What We Do

Focus Areas

Research at MRRI has an international reputation for excellence. Our work is primarily conducted in three focus areas:

Cognitive Neuroscience and Cognitive Rehabilitation

How do stroke, brain trauma and other diseases of the central nervous system disrupt cognitive functions such as language, attention, planning, action, and problem solving? What parts of the brain are critical for these abilities? MRRI researchers address such questions with cutting-edge behavioral and neuroanatomical techniques, and develop innovative treatment approaches to cognitive and language problems. Through collaborations that span MRRI’s focus areas, we explore research topics such as delineating shared representations that support both the control of movement and language.

Traumatic Brain Injury Treatments and Outcomes

What are the factors that affect recovery from traumatic brain injury (TBI)? What are the most effective ways to treat the functional consequences of these injuries? Researchers at MRRI study recovery across the spectrum from disorders of consciousness to long-term effects of TBI within the family and community. As well as developing ways to measure and predict outcomes, MRRI researchers develop and test innovative treatments for the cognitive, emotional, and psychosocial effects of TBI.   Our collaborations across focus areas allow us to pursue such topics as the effects of medications in multiple neurologic populations and the use of sophisticated imaging techniques to understand both focal and diffuse brain damage.

Movement Science and Mobility Rehabilitation

How are movements planned and executed in healthy individuals, and how are movements impaired by injury or disease? How are new movements relearned after injury or disease and what are the neuroanatomical changes from such relearning? MRRI researchers address such questions to help recovery of upper and lower extremity motor skills in individuals with neurologic injury and amputation. Using cutting-edge neuroimaging and neurostimulation techniques in conjunction with kinematic movement analyses, MRRI researchers search for principles to guide effective rehabilitation. Collaborations across MRRI’s focus areas enable us to address the movement difficulties experienced by individuals with stroke as well as TBI.

MRRI Core Facilities

Scientists at MRRI have expertise in a broad array of methodological approaches used in neurorehabilitation research. MRRI’s infrastructure supports the recruitment of research participants, and our Methodological Cores compile and maintain the tools, resources, and procedures that are used across MRRI’s 10 research laboratories and programs.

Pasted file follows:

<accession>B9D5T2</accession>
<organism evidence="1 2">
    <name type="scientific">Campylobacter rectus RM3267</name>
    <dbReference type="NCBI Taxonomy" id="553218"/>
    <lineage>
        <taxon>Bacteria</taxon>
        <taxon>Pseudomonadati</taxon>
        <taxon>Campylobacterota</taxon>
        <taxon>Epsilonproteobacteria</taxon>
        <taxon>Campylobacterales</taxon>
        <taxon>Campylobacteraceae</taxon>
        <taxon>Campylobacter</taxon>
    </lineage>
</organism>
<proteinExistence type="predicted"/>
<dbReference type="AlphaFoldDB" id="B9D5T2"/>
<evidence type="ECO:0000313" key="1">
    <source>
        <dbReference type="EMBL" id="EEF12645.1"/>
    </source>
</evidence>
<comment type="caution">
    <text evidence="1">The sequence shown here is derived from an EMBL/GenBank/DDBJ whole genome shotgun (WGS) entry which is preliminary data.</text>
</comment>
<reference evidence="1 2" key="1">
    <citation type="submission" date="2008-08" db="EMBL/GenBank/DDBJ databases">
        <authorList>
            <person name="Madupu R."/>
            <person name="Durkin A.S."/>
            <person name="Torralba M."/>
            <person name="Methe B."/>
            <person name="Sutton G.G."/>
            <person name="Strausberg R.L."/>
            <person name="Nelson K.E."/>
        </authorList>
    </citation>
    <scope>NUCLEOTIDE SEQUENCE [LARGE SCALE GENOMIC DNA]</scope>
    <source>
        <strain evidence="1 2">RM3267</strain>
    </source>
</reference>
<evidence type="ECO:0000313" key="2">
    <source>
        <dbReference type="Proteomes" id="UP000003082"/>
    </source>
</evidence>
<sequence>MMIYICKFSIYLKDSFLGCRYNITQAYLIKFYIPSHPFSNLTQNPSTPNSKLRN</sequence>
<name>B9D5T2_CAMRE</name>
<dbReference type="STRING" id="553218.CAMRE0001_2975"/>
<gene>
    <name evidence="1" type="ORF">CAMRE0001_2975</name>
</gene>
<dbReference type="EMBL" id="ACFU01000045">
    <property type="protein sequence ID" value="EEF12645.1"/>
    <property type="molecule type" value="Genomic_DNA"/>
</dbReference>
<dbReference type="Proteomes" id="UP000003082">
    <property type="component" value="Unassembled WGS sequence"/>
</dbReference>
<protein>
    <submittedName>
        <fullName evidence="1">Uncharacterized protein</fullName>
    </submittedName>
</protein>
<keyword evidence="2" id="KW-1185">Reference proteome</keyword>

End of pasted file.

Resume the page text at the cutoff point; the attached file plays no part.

Brain Structure & Function Core:

The Brain Structure and Function Core provides centralized resources, protocols, technical information, and methods for neuroimaging (including structural and functional magnetic resonance imaging), electrical stimulation, and electroencephalography across MRRI labs to optimize organization and efficiency. Current documentation includes:

  • A database tracking progress in obtaining imaging and lesion segmentation of MRRI research participants
  • Detailed scanning protocols across Penn and Jefferson sites
  • Lesion mask files
Measurement Methodological Core:

The Measurement core maintains a shared resource library that documents assessments and assessment resources (e.g., databanks such as AphasiaBank) across content areas. Available documentation includes:

  • Domain(s)/sub-domains assessed
  • Appropriate population(s)
  • Standardization and psychometric information
  • Published benchmarks for change
  • Instrument availability
Motion Analysis Core:

The Motion Analysis Core oversees specialized equipment shared across MRRI laboratories, used in studies to understand how the nervous system controls and learns movements and how damage to specific brain structures impairs these processes. These resources include:

  • Two systems for precise 3-dimensional optical motion capture (Codamotion, Vicon) and a system for magnetic motion capture (NDI trakSTAR) for cases where optical tracking is unsuitable.
  • Two virtual reality devices (Oculus Rift S, Oculus Quest 2) that can be integrated with optical or magnetic motion capture using custom-developed software, which permits the study of visual integration in movement control.
  • Two robotic devices (KINARM Bimanual Exoskeleton, ARMEO Power) to allow additional investigation of somatosensory and haptic influences on movement control.
  • Eye tracking systems (Eyelink 1000, Pupil Labs) to monitor gaze position while individuals are viewing stimuli and generating movement or to study the control of eye movements in their own right.
  • Three electromyography systems: two wired (CED, Motion Labs) and one wireless (Delsys Trigno) which can be used to simultaneously record muscle activation while tasks are performed using the motion capture or robotic equipment.
MRRI Virtual Reality Core:

This shared facility provides the infrastructure to support experiments conducted using virtual reality. Available equipment includes:

  • two head-mounted virtual-reality systems (Vive, HTC and Oculus Quest, Oculus) each with two hand-held controllers and associated optical tracking system.
  • a magnetic tracking system (TrakSTAR, Ascension Technologies).
  • an optical hand-tracking system (Leap Motion.
  • an integrated eye-tracking system (Pupil Labs).
  • a dedicated PC running custom-written software in Unity.